AW: So I want to ask you – I’m really interested in in lists, that hopefully will completely describe a phenomenon. And one of them is motivations for swearing. Is there a list of motivations? So you said, when your dad’s working on the car, I’m guessing that’s either pain or frustration?

DF: Yes, yes, it can be more negative, but it can also be positive, an exclamation of excitement over something, or, it’s pure emotion, right? And the reason why it’s good to focus on those is neither of those are necessarily negative in relation to other people. So there’s two really interesting aspects about swear words is that, on the one hand, the most offensive swear words nowadays, the ones that young people just consider just beyond …, all have to do with derogating, especially minorities, right?

AW: yes, sexual minorities, racial minorities. Sexism.

DF: Right after the N word is the C word for women. So offensive right? So derogative, especially to the ones that are less powerful, let’s say, in society. And so that those terms are so offensive, meaning that people don’t use those words. The words that people do use might be expressing negative meaning, but not necessarily toward somebody. It would be against— that the damn car, the  car, or something like that. It’s not mean… My dad loves his car. He said, it’s just, it’s just he’s frustrated with that, and he’s not denigrating the car.  It’s an inanimate object. And then on  plus side, you get, you know, get in the  car, it just shows that you’re very serious. You’re trying to be really serious. You need to get in the car now. It’s there’s no sense that the car is being derogated. It just it conveys the intensity, or even the person you’re talking to, they’re not being denigrated, either.

AW: In simple terms, maybe a kind of one way of categorizing — and this may have been done or it may be way too simple? But there’s, it’s a two-by-two where you have positive and negative, and then you have other directed and not other directed or even self-directed, right? So it’s, it’s like, getting the  car is negative, but it’s not really other directed, right, versus the N word, and the C word are negative. And definitely other directed it’s particularly minority directed, right. So it’s like, the extreme corner of that two by two. And that is, that is not cool.

DF: And everyday conversation to us, especially nowadays, we’ve created some things that are just completely unacceptable, which is exciting, right? Because it means that the swear words do change a little bit, we can get back to that — but the words that are considered most offensive now are all these words that denigrate and put down especially minority, so people that are persecuted or put upon, powerless, and I find that really encouraging. And then the example of  as an intensifier, like get in the fucking car, this is  awesome. That is, by far the most common one, use among the young. And like, really, by far. Now, there is this residue, though, of the use of curse, like a curse originates in the religious sense. I mean, part of it is religious, but not always.  This predates Judeo Christian religions. So it’s like, witchcraft upon your head or something like that, whatever, you know, old curse that somebody come up with. It’s like a desire for something bad to happen to somebody that you’re annoyed with. And now you have like,  you. Now, in fact, this was actually a fairly recent development that started in the 1900s. But you know, before that it was, you know,  , you say, it’s taking somebody — wanting something bad or, or they don’t even have to be there. And, you know, unlike the  with him or something like that, and those, those are feelings, negative feelings, that you are pairing with somebody. And it was interesting, because my dad, the reason my dad gave up, swearing is because, you know, in his religious texts, he was talking a lot against cursing. And what I tried to show him is that that’s not the way you have ever used a swear word.  Of all of his swears, he never used it to curse somebody. You know, I mean, people will curse themselves. They’ll say,  me. It’s not even towards somebody. And so that’s the reason why that’s so fascinating is because it’s not only slurs, but it’s not even in the more old fashioned sense, you know,  be upon you or something, people don’t even do that as much anymore.  But, of course, they do sometimes… And then so there is the research of Timothy Jay. He is just a great person to read on swear words. I really enjoy his work. He did tons of studies, looking at public use of swear words, and he had one big collection – he and a few colleagues  One in ‘86, and then again in ‘97. And then again, 10 years later in 2006. And I believe he’s has a newer one in 2016. So basically, every 10 years. And so he collected, like literally 10s of thousands of public incidents of swearing.  And, first of all, unbelievably, not one of them ever lead to any kind of physical violence or conflict.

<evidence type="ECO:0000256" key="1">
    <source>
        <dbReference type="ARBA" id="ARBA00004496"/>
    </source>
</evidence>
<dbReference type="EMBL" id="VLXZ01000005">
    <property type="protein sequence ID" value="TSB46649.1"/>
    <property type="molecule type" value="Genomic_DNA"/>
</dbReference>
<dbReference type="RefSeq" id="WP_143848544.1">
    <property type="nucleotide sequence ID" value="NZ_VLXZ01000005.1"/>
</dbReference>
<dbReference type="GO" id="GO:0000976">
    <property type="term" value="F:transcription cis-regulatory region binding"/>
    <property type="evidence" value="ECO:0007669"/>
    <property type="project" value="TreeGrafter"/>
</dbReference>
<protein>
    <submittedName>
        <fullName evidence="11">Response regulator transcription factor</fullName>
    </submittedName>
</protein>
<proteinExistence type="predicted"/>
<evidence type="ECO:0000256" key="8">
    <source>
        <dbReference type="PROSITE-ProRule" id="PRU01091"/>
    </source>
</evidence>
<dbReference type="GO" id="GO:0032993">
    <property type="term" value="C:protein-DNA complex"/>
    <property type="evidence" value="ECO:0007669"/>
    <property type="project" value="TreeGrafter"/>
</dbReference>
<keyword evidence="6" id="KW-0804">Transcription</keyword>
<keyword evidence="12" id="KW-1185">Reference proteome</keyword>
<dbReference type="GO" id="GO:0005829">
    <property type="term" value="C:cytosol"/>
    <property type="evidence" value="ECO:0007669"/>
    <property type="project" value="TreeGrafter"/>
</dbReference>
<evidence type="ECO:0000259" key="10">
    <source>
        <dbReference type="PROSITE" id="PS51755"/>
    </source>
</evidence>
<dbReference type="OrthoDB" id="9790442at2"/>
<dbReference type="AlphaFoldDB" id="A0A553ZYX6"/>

AW: Unbelievable.

DF: Unbelievable. And, and most of them, like, by far, the vast majority I had to do with humor, it’s creating, oh, so even if somebody did say,  you, it’s like, you know, that is among friends or something like that. And it’s a moment of levity. And then even in those cases, where it was negative, like somebody saying  you. Well, he said, it’s better than physical conflict, because that people exchange a few words, and it was in lieu of an actual conflict that resulted in physical harm, right? I mean, I’m not saying the words can’t cause harm, but his point was that it didn’t result in a serious conflict. There’s a YouTube video going around. And sure you’ve seen it? Where there’s two guys giving each other the finger? Have you seen that one?